Starting a new relationship

What is a ‘good’ relationship? We know that a good partner in life can make all the difference to our feelings about ourselves and our overall wellbeing. That’s why we seek out relationships but what do we need to know when starting a new relationship so that it goes well? More importantly, how can we tell if it isn’t good enough?

Trusting our feelings alone can be risky, so how else do we judge who is right for us? Understanding the essential things for establishing a new relationship and also the red flags to beware of can help you to decide if the relationship is healthy, safe and respectful and worth continuing.

How do you start a new relationship? Read our ten tips for useful ways to establish a new relationship.

1. Set a foundation of respect and honesty

Honesty and respect are the basic foundations of every healthy trustworthy relationship. If you don’t respect the other person, or they don’t treat you with respect, it will erode the goodwill and generosity between you. Emotional closeness can only grow when there is trust between you.

2. Make sure you are listening to each other

Be intentional about listening to the other person. It is the only way to really know what they want, need, and are passionate about. It is also important to feel heard yourself, and know your feelings, thoughts and needs will be understood.

3. Take it at the right pace for both of you

Talk about when to tell others about the relationship, and how you want to do it. It can be a big step to share your relationship with significant people in your life and get their feedback.
Take time to decide if it is right to live together or get engaged, taking into consideration your values, current needs, financial situation, and the ability to resolve conflict. Rushing to commit can add pressure to a forming relationship.

4. Don’t assume the other person feels the same as you

It may feel awkward, and intense, but it is important to talk about the relationship: ‘how are we going?”. Discuss how you both feel about the relationship – is it unfolding the way you hoped it would? It takes courage to ask, but there’s no point pursuing a relationship that only one of you is committed to.

5. Evaluate your own motives

Why do you want the relationship? Are you wanting to be with that specific person or are you afraid of being alone, or perhaps feeling the pressure to settle for any relationship? Do you like spending time with them, have some common interests, a similar sense of humour? Be honest with yourself, and if it’s not right, keep looking.

6. Talk about physical intimacy and what you like

If the physical affection and sexual connection between you is not working for you, you might need to initiate a conversation about what you both like and don’t like physically intimate. It’s hard to discuss for many people but only gets harder over time.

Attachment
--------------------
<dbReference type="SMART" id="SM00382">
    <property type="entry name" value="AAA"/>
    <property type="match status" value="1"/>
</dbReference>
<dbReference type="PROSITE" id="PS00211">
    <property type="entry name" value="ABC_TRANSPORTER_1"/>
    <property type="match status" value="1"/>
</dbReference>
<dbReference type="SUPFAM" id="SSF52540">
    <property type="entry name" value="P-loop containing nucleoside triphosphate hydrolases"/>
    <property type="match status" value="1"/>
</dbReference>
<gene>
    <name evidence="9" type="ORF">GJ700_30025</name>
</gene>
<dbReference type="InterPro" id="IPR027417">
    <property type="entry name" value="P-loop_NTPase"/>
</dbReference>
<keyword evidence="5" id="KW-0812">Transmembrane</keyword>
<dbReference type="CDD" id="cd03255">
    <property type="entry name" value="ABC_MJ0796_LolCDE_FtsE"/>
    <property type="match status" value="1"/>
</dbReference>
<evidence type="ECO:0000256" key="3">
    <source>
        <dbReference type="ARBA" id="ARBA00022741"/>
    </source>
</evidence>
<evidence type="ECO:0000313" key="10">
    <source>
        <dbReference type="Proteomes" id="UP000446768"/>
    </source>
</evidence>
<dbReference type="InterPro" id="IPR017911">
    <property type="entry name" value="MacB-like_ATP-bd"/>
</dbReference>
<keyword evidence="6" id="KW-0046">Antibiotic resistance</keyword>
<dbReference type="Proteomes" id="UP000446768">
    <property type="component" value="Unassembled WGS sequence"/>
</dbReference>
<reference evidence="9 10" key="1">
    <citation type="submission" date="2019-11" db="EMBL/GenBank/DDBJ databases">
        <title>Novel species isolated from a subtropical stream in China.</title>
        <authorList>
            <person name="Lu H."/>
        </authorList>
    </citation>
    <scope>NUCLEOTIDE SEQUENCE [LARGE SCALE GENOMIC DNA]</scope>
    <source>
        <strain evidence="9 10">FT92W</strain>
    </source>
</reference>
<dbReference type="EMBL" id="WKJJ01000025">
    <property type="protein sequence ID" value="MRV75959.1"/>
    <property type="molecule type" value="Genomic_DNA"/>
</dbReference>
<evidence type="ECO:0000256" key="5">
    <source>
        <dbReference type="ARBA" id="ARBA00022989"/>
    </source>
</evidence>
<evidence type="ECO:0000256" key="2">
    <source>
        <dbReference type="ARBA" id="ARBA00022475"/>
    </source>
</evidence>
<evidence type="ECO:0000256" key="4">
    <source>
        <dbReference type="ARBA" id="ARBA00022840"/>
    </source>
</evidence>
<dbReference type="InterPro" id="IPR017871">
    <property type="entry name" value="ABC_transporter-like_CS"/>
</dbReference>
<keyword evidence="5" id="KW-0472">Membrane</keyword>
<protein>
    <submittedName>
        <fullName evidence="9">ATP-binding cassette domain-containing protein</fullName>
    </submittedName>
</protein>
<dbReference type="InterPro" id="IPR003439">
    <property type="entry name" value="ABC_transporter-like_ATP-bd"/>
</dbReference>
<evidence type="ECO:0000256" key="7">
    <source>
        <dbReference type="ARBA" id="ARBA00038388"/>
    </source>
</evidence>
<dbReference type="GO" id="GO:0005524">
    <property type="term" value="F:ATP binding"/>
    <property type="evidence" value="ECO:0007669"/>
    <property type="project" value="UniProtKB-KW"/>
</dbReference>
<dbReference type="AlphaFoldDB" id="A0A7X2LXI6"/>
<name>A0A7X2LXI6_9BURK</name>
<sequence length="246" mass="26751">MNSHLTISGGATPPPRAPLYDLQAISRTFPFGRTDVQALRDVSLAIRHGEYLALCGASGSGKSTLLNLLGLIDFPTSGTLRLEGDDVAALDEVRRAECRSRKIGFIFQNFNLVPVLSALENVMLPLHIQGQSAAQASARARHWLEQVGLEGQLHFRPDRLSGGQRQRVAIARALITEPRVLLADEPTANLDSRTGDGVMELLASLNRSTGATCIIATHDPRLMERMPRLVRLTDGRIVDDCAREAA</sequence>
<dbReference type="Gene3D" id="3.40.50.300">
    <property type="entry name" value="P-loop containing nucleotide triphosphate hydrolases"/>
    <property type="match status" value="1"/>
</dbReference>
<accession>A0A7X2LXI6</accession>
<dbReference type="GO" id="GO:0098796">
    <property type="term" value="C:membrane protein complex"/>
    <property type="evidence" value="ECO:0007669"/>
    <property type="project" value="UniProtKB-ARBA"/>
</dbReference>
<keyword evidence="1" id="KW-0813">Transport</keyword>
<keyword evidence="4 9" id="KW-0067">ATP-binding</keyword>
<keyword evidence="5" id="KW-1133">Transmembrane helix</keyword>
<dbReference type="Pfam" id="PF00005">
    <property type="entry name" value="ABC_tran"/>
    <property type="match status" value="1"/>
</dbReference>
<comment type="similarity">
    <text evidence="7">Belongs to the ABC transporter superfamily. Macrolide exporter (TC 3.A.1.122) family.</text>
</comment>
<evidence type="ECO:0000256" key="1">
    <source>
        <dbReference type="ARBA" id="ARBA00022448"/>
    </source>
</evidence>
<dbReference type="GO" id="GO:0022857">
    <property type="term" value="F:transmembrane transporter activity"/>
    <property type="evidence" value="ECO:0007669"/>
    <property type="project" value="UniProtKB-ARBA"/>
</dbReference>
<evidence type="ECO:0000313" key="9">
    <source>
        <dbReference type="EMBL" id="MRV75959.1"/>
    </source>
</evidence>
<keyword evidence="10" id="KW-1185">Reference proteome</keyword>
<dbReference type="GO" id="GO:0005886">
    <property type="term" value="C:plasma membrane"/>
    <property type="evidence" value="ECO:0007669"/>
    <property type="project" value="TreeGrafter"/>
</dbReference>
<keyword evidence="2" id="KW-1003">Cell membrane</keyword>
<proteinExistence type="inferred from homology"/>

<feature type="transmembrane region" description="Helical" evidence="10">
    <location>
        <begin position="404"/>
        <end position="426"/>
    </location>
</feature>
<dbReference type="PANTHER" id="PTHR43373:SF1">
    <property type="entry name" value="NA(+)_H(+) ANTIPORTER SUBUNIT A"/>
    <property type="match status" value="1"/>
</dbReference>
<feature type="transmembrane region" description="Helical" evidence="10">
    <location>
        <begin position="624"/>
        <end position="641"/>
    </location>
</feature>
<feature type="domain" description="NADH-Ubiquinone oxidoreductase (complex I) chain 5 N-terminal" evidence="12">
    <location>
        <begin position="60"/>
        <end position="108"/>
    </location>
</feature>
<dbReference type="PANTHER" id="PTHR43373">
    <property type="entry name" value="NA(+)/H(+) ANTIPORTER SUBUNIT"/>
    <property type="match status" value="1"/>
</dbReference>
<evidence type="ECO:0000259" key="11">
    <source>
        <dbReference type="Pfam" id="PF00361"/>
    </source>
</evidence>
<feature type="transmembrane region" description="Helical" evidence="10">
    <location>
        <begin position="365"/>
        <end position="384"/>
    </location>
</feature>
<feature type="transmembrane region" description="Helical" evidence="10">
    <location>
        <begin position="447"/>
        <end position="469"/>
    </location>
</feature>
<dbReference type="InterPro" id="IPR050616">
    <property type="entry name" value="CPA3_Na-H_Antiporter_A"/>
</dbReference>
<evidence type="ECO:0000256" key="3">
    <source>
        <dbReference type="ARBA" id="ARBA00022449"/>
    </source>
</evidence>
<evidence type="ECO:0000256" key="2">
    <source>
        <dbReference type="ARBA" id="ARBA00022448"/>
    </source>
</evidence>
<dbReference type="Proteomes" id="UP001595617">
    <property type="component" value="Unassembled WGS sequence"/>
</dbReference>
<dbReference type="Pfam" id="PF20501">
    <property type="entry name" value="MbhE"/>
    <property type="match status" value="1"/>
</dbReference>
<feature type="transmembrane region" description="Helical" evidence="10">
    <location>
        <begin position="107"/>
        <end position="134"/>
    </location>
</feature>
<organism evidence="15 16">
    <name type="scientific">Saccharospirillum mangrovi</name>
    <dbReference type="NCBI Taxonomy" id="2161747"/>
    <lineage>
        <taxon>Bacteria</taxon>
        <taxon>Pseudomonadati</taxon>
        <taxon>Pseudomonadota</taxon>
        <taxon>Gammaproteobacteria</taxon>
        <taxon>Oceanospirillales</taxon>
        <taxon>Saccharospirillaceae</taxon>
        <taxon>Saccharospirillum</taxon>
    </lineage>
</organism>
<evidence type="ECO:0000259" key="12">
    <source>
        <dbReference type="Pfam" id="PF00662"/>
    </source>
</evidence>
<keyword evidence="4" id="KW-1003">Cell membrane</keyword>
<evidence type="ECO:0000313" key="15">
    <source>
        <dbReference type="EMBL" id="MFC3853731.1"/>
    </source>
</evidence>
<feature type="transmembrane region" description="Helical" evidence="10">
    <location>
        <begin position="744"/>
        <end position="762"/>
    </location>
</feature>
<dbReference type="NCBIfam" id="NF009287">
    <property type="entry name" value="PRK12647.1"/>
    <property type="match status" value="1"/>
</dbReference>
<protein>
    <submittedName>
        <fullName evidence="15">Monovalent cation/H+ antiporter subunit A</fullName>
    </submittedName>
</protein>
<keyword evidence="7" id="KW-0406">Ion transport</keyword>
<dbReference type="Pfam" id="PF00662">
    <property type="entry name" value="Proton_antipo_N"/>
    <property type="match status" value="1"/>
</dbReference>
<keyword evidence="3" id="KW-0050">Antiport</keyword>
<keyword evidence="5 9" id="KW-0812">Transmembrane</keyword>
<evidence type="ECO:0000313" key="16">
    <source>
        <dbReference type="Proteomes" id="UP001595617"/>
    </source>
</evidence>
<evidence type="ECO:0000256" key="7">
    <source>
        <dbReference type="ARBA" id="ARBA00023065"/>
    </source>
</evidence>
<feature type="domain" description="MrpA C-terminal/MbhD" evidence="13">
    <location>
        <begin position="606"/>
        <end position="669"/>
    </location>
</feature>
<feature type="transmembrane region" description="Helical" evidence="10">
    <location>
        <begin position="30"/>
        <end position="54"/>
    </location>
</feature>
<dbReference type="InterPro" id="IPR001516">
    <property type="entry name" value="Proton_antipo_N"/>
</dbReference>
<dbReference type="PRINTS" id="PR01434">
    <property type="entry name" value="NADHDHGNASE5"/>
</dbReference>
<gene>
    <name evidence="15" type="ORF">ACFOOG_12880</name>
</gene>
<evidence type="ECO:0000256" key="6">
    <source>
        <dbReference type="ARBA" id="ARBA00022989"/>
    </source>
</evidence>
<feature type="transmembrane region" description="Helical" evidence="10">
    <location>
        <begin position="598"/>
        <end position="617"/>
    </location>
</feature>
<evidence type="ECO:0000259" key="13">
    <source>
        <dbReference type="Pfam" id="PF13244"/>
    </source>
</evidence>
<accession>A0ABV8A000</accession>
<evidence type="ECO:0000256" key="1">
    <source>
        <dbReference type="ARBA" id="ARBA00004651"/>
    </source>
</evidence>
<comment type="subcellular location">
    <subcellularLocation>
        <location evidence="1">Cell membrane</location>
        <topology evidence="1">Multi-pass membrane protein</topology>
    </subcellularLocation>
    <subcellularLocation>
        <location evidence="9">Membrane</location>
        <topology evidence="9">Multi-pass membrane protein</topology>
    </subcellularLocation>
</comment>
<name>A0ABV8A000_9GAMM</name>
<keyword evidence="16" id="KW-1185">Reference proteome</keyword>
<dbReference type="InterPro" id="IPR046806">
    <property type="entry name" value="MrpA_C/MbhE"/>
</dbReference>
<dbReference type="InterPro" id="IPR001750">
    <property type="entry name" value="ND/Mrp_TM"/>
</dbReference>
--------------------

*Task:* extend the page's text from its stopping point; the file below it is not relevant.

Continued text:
“The most important questions to ask about the other person: Are you there for me? Will you be there if I need you? Are you interested in my needs and concerns? Can I rely on you? Am I safe with you?

7. Focus on now, not long terms plans

Wait until you are both committed to continuing the relationship before planning your future. Talking about children and marriage, where you want to live and your long term plans can overshadow your enjoyment of getting to know each other here and now. The foundation of the relationship needs to be built before you start to construct the house!

8. Be careful not to expect them to change for you

Do you like mostly everything about someone but are hoping they will change for you? That they will change a habit you don’t like, or give up some friends? Hoping that your partner will change in the future will only lead to disappointment. It’s better to be upfront about any expectations.

9. Don’t ignore red flags!

Danger signs might be alerting you to future issues, but sometimes at the start of a relationship, you might be tempted to ignore them. Don’t! It is important not to minimise bad behaviours like jealousy, alcoholism, gambling, dishonesty, and financial recklessness. They can cause you a lot of pain. Observe how the other person behaves, not just what they say: how do they treat pets, their parents, elders, waitstaff? Are they respectful to everyone equally or do they have a sense of entitlement or superiority over others? Be real about things that are red flags for you, and decide whether it’s worth the risk.

10. Be an anchor for each other

The most important questions to ask about the other person: Are you there for me? Will you be there if I need you? Are you interested in my needs and concerns? Can I rely on you? Am I safe with you? If you can answer yes to these questions then the relationship is starting out on the right foundation.

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